Santa Ana winds fanned a fire across 60 acres of Southern California hills before firefighters reduced it Wednesday to a smoldering — but still dangerous — black scar.
Containment lines were completed around 15 percent of the fire in an unincorporated area near Anaheim.
No homes were immediately threatened, but Orange County Fire Authority Capt. Greg McKeown said 50 mph gusts were expected. The gusts can whip a slumbering fire back to life.
About 200 firefighters and a helicopter were on the scene. Full containment was expected Thursday.
The fire erupted Tuesday as Santa Ana winds buffeted parts of the region. The National Weather Service said the winds would continue through Thanksgiving morning.
Advisories for 35 mph winds were issued widely and "red flag" warnings of fire danger were posted for the Santa Ana Mountains across Orange, Riverside and San Diego counties.
Blowing out of the northeast and pushing damp ocean air offshore, the Santa Anas are double trouble: The dry air slashes humidity levels and saps moisture from vegetation, making it ready to burn, while fierce gusts can turn an otherwise routine fire into a fast-moving conflagration.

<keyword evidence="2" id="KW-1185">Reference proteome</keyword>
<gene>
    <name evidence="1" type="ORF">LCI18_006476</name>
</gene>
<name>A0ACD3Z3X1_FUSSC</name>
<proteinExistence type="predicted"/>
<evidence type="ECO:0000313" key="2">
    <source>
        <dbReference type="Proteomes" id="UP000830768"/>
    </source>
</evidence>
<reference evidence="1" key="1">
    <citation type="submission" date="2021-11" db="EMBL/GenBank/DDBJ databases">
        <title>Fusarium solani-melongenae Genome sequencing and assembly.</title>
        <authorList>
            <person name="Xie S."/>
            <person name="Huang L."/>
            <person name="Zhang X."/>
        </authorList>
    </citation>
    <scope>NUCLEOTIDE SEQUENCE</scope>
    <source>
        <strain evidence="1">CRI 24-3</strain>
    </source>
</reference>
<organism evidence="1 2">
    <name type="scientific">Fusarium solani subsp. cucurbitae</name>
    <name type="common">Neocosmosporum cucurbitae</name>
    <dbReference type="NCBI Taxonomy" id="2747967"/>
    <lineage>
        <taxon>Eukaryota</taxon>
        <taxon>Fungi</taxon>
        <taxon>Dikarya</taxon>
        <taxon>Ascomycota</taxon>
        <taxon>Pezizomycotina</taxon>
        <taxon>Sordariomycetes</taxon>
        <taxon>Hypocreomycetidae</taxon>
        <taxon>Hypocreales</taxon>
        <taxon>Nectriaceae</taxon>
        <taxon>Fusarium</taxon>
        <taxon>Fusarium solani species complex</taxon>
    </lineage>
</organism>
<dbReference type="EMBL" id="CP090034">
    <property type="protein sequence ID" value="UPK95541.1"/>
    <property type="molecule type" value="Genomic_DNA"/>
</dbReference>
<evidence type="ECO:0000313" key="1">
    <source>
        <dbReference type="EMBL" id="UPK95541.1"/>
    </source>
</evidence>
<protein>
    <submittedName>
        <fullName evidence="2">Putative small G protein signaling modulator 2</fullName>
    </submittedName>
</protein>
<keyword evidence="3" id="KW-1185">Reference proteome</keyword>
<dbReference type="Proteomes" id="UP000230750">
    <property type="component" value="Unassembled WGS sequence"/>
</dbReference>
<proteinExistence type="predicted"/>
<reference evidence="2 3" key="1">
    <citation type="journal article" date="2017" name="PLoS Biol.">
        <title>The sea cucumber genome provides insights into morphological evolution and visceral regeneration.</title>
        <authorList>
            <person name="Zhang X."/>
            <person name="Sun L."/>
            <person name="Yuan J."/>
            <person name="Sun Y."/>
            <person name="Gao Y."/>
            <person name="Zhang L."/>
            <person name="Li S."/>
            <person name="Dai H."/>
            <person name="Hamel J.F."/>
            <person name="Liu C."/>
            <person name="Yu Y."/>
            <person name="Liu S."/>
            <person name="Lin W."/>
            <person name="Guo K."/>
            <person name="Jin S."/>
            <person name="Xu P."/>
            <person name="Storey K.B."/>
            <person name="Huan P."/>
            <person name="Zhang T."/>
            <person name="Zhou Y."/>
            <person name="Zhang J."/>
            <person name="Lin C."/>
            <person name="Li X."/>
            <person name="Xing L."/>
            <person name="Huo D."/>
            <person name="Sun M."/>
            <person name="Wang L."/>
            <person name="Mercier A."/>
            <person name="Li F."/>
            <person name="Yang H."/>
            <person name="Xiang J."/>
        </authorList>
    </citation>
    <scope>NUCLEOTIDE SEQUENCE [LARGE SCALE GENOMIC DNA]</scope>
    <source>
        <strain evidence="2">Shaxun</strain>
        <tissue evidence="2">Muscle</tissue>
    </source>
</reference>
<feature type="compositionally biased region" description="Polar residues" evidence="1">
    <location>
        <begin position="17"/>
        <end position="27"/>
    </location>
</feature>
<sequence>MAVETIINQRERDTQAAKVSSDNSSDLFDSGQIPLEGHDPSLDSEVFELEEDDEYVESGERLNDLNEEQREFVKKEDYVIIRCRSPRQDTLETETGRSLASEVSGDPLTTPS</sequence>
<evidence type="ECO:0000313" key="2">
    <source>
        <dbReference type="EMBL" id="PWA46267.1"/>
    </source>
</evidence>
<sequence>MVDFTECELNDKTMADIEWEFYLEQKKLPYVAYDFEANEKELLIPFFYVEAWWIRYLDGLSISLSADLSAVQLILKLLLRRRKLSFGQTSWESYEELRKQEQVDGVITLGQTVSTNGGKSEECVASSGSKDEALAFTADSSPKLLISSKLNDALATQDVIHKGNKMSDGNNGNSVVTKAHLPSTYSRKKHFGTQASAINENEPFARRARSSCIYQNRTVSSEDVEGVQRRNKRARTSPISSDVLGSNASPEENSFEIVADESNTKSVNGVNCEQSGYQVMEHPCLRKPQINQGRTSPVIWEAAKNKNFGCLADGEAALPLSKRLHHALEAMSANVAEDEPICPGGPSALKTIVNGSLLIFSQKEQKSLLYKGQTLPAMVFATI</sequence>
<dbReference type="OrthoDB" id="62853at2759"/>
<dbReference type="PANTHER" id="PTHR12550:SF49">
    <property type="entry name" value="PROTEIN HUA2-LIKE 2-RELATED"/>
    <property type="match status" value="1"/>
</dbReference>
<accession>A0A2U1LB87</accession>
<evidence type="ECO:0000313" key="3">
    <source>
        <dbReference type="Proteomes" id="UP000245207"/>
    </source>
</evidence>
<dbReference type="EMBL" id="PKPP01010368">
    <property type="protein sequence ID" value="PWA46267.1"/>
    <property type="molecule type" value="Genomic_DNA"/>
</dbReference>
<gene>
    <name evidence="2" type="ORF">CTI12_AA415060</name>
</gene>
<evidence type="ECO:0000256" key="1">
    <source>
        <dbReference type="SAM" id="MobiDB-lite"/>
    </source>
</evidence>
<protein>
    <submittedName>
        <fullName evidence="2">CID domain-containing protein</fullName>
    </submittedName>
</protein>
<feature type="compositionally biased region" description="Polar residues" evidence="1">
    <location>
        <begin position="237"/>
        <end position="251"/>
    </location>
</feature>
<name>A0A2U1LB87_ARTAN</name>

Midday temperatures were in the upper 70s and low 80s in many areas Wednesday.
Forecasters predicted cooler weather by Friday, with possible showers in the mountains. Another round of warm, dry offshore winds was predicted Sunday.
The notorious Santa Anas usually sweep in between October and February as dry air descending over the Great Basin flows toward Southern California and squeezes through mountain passes and canyons.